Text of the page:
Triptides were one of the last bands I saw live before everything went to shit. And after hearing their latest full length Alter Echoes (Alive Records), they’re a band I want to see as soon as seeing bands live is a thing again. The handful of singles the band released between 2018’s Visitors and Alter Echoes gave the impression that the band wanted to fine tune their style. Not that it hadn’t already been established. As far as psychedelic pop rock goes, nobody does it quite like them. But a band (a good one anyway) is always trying to move forward and find a new version of themselves, while keeping the spirit of the band’s sound intact. Glenn Brigman has certainly taken things to an almost otherworldly realm and yet keeps that classic 60s-70s psych feel that always makes their records so damn great. With guitars that would even make The Byrds stop in their tracks and elements of 70s funk at certain points (sprinkled mostly throughout “Elemental Chemistry”) or just straight power pop (“Hand Of Time”), this takes the band to new heights and it seems like they can only ascend further and I personally cannot wait for the chance to see these songs translated into a live setting.
In between Oh Sees albums, John Dwyer seems to be making the most of the pandemic by exploring every creative impulse he has (and thank God for that). Endless Garbage and Witch Egg carry on the same ideas explored from last year’s collaborative album Bent Arcana. Endless Garbage (Castle Face) is probably Dwyer at his most “experimental” (a word I usually hate, because music should always be experimental, otherwise it’s boring). Built from sporadic free form drum beats from Ted Byrnes (heard from outside his garage by Dwyer), Dwyer recruited regular collaborators Greg Coates, Tom Dolas, and Brad Caulkins and simply built on what Byrnes had already given them. It’s as if the drums just set the tone and the rest of the instruments simply try to keep up. And sometimes, sometimes, they’re able to match Byrnes’s intensity and creativity. So much of this brings to mind a lot of free jazz I would hear in high school. But it always presented to me in a way that made it seem like nonsense. And that spirit is very present here. The songs, if you can even call them songs, have almost no structure to them at all, and yet every hit and every note feels intentional. Nothing ever feels out of place, but despite Dwyer being the mastermind behind this record, Byrnes is as close as it gets to “leading” the group of players.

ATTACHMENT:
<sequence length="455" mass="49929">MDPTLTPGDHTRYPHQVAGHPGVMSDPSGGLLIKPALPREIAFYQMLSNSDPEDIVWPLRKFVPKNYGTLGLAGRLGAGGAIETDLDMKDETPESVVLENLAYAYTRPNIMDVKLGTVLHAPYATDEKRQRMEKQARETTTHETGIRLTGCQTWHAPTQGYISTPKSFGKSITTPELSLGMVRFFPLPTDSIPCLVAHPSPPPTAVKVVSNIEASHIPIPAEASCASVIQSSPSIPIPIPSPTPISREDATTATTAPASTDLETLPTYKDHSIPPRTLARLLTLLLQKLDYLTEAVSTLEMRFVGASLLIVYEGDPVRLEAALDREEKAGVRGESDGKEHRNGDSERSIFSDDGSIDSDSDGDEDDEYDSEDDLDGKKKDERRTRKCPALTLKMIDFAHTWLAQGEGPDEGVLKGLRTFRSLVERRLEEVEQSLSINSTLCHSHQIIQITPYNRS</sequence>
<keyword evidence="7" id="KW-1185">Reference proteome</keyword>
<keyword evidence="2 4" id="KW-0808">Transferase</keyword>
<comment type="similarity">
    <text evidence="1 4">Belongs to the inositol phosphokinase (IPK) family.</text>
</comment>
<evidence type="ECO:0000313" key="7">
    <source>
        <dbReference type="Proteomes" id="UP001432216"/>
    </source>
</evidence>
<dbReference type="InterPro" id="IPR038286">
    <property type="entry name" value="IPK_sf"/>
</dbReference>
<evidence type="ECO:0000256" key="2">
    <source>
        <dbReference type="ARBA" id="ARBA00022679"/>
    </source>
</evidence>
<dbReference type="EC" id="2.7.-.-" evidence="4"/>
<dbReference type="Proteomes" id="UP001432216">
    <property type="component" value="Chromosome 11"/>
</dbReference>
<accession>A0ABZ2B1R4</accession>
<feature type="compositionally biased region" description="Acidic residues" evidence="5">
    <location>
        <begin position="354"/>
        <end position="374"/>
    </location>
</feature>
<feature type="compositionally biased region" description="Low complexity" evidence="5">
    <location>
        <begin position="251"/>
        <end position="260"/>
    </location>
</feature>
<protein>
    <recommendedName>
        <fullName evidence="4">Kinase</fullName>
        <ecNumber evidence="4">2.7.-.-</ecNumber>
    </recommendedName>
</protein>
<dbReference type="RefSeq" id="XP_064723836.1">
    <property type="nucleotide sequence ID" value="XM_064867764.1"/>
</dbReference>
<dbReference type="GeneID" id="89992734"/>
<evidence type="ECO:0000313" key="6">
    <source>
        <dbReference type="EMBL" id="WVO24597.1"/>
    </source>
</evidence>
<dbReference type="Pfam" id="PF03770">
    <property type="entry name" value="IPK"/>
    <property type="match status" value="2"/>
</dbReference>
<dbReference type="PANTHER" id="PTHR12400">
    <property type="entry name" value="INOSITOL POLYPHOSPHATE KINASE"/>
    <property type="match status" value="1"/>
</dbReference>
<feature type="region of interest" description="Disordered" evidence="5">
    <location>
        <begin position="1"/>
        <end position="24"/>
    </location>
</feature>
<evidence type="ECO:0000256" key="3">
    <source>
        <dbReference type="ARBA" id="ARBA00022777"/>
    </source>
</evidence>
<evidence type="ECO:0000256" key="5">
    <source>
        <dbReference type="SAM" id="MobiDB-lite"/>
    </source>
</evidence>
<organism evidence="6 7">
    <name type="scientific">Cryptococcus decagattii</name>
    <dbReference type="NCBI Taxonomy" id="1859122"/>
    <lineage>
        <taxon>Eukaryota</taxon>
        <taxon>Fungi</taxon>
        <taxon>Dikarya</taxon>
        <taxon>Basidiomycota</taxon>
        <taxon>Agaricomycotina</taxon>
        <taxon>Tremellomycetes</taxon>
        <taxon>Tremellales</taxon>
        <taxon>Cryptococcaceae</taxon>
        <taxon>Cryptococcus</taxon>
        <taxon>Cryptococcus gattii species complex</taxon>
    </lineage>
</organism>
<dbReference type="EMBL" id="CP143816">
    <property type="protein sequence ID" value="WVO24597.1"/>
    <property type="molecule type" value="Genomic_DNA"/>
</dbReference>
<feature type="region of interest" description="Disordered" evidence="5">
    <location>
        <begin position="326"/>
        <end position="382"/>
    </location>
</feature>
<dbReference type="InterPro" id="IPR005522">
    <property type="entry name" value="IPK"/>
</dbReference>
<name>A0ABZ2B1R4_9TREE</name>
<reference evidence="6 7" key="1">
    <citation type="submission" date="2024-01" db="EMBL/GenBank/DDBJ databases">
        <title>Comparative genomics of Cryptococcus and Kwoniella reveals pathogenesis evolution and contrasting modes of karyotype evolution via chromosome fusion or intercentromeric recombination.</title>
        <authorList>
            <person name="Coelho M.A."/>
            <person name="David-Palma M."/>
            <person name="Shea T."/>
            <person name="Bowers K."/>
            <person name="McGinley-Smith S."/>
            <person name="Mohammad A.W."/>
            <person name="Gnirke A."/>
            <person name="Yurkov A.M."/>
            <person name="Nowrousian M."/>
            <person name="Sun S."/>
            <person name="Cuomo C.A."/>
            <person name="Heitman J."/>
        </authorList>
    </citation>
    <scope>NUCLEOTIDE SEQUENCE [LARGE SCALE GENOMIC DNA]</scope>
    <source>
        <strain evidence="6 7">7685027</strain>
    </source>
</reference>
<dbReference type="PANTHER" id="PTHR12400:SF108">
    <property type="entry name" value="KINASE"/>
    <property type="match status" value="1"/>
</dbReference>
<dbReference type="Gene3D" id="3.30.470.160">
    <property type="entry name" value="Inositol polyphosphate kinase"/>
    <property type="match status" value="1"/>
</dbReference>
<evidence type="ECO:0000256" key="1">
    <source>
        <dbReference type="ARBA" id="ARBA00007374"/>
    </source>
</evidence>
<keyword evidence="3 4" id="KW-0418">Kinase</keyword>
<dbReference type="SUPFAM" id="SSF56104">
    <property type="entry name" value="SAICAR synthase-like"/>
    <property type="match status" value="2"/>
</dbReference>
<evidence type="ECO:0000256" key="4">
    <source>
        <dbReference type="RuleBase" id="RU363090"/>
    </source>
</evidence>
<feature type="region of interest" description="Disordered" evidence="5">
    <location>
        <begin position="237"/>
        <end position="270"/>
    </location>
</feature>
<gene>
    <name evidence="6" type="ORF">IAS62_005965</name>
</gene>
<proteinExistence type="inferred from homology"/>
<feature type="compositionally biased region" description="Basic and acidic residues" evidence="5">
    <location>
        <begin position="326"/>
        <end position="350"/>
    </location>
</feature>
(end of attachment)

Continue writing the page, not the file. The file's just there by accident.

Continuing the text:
Alternatively, Witch Egg (Rock is Hell) still carries that more “free spirit” jazz vibe but here there is the presence of actual songs, or at least as close as we’re going to get. Nick Murray taking over the drums and Brad Caulkins further highlighting his saxophone chops, which, despite their tendency to veer into almost amelodic territory, don’t necessarily clash with what the rest of the group is doing. And with Murray’s ability to find that perfect groove coupled with Greg Coates on stand up bass and sonically you’re hearing something that is beyond anything in the rock world Dwyer has excelled at for so many years. The traces of garage/psych/punk insanity we expect is balanced by dashes of the more timeless 70s funk aspects of Herbie Hancock’s Headhunters. Maybe not a pairing you’d expect, but when you hear the whole package, it’s simply perfect.